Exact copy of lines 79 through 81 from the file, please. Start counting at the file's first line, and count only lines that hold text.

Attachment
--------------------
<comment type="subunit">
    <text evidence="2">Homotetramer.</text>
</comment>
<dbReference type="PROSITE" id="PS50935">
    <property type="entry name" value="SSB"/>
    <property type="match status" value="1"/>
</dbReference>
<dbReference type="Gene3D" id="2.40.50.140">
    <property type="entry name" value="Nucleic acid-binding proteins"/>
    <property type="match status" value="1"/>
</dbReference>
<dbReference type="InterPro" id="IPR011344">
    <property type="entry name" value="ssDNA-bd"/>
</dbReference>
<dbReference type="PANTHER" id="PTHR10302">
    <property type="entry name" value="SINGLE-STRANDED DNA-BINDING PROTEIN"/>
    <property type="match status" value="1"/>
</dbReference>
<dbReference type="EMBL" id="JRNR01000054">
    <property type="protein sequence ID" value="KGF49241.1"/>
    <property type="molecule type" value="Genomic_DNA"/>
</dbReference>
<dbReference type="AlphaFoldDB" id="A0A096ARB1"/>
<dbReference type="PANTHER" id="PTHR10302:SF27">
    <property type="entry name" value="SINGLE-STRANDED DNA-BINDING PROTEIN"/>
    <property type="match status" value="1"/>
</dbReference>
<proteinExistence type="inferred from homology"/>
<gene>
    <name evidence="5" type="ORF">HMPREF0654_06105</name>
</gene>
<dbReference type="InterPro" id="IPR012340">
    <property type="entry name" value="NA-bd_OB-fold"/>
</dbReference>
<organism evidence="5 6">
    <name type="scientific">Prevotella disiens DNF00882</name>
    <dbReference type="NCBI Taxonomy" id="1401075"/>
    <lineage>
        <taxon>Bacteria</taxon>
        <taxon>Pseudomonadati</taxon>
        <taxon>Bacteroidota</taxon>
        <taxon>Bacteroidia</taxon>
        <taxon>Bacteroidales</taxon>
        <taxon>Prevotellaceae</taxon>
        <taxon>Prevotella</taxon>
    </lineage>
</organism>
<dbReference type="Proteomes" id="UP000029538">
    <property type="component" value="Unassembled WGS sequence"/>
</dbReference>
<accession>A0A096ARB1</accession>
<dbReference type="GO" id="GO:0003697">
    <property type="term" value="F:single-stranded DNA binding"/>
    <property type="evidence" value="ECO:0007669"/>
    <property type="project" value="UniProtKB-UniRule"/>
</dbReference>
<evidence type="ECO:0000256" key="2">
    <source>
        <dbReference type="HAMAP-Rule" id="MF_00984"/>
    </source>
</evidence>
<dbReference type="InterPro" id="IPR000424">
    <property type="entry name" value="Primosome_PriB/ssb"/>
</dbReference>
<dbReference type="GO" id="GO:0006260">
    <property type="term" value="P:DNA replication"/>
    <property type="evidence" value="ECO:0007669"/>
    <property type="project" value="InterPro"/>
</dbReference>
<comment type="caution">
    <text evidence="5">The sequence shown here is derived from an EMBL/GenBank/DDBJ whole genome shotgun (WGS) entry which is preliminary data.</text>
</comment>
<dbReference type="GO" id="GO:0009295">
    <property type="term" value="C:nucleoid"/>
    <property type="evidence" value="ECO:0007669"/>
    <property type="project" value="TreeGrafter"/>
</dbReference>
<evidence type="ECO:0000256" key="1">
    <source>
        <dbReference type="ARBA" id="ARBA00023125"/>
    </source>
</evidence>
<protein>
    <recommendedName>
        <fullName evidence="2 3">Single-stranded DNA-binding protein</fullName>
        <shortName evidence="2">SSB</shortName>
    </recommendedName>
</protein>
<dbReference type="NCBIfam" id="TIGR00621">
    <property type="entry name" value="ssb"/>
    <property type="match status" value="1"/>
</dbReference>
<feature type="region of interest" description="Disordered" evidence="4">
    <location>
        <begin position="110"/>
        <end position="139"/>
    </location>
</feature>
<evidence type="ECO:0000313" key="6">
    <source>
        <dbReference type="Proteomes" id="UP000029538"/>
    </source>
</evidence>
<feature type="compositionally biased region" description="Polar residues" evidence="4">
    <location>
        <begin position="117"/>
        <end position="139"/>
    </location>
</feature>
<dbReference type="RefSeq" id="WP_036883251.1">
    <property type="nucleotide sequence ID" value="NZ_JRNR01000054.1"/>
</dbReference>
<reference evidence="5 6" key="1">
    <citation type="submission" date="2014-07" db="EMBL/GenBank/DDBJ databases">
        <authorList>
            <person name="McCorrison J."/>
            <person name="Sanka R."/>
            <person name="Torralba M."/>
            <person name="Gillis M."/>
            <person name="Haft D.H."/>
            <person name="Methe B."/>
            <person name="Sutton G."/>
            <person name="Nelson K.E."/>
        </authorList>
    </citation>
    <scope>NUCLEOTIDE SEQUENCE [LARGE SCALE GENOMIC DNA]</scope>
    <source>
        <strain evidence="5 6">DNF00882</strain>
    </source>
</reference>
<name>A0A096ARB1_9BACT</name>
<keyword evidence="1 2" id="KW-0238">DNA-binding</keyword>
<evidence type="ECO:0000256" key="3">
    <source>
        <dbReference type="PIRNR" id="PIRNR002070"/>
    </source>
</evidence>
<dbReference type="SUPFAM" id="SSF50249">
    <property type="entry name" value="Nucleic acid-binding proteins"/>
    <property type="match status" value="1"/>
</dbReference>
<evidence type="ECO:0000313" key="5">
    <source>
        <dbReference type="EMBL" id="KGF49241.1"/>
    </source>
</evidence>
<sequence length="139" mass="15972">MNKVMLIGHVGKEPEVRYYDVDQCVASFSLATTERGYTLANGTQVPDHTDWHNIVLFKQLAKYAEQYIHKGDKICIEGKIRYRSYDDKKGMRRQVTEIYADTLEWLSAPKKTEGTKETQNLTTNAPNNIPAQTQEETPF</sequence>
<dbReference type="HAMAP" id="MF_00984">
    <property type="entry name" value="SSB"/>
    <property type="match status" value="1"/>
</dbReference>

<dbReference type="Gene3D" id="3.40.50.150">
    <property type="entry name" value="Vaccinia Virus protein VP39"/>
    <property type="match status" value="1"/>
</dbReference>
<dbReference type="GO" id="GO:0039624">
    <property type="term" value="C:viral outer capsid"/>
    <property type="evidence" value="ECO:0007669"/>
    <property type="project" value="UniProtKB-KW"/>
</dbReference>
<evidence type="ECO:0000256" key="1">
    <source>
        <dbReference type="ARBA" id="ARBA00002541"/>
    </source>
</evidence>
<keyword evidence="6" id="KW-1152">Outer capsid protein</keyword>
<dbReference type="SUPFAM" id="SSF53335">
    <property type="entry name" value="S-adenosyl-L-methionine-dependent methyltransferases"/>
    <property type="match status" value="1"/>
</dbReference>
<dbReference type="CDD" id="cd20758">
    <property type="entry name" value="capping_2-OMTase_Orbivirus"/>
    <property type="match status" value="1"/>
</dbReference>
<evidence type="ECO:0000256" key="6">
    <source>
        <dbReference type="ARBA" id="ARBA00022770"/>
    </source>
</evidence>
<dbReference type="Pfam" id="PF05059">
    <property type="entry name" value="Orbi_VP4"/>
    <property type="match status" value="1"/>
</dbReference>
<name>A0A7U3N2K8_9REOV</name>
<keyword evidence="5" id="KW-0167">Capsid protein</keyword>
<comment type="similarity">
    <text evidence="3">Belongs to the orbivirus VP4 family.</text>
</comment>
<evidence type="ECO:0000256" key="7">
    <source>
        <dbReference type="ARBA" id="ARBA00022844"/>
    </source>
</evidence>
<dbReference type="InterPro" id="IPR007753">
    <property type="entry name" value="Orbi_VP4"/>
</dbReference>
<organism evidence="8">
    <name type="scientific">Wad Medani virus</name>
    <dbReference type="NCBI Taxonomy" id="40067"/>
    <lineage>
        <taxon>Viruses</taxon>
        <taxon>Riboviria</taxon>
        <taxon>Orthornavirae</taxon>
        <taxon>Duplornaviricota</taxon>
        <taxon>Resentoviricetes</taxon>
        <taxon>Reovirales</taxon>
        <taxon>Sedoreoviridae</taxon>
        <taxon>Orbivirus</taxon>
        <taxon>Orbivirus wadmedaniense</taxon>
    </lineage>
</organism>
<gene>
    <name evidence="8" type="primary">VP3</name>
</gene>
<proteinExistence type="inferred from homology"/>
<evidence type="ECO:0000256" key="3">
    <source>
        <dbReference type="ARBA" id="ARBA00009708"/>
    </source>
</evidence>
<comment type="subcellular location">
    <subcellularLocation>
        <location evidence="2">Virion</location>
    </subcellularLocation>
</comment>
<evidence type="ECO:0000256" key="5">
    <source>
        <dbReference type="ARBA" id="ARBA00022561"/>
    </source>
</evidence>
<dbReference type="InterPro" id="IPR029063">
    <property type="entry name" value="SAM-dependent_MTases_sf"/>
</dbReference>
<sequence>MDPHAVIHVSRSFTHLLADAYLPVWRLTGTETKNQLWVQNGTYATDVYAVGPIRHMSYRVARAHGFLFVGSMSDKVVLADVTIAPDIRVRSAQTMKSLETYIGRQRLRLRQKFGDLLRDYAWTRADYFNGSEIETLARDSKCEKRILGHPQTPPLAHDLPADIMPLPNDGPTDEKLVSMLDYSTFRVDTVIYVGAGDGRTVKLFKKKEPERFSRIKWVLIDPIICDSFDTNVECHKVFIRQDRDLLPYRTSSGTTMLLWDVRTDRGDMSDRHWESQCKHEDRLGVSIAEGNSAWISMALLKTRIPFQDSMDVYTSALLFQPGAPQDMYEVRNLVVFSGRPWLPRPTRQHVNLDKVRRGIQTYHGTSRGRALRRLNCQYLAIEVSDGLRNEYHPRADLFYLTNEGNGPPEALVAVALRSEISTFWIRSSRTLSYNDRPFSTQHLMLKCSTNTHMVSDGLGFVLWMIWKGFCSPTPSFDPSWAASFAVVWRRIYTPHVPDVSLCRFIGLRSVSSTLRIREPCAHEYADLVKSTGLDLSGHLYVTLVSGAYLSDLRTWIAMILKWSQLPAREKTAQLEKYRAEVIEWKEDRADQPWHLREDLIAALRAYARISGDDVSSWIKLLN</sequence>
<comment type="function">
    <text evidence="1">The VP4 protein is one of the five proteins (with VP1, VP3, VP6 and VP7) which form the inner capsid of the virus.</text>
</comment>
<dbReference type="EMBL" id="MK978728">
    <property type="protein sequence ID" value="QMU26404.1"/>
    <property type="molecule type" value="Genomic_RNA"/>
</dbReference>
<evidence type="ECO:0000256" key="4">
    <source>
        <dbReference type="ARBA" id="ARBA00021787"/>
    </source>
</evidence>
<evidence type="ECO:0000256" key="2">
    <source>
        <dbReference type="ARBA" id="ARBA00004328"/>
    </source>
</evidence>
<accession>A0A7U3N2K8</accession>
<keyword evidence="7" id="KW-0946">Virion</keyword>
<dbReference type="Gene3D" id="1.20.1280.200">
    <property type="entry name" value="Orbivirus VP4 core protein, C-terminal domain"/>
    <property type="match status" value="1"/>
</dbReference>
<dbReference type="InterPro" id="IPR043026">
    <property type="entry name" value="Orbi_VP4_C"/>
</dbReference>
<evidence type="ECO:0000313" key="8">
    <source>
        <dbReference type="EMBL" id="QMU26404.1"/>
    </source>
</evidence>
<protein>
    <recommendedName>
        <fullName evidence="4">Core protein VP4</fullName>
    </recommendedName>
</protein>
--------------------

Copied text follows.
    <source>
        <dbReference type="ARBA" id="ARBA00023125"/>
    </source>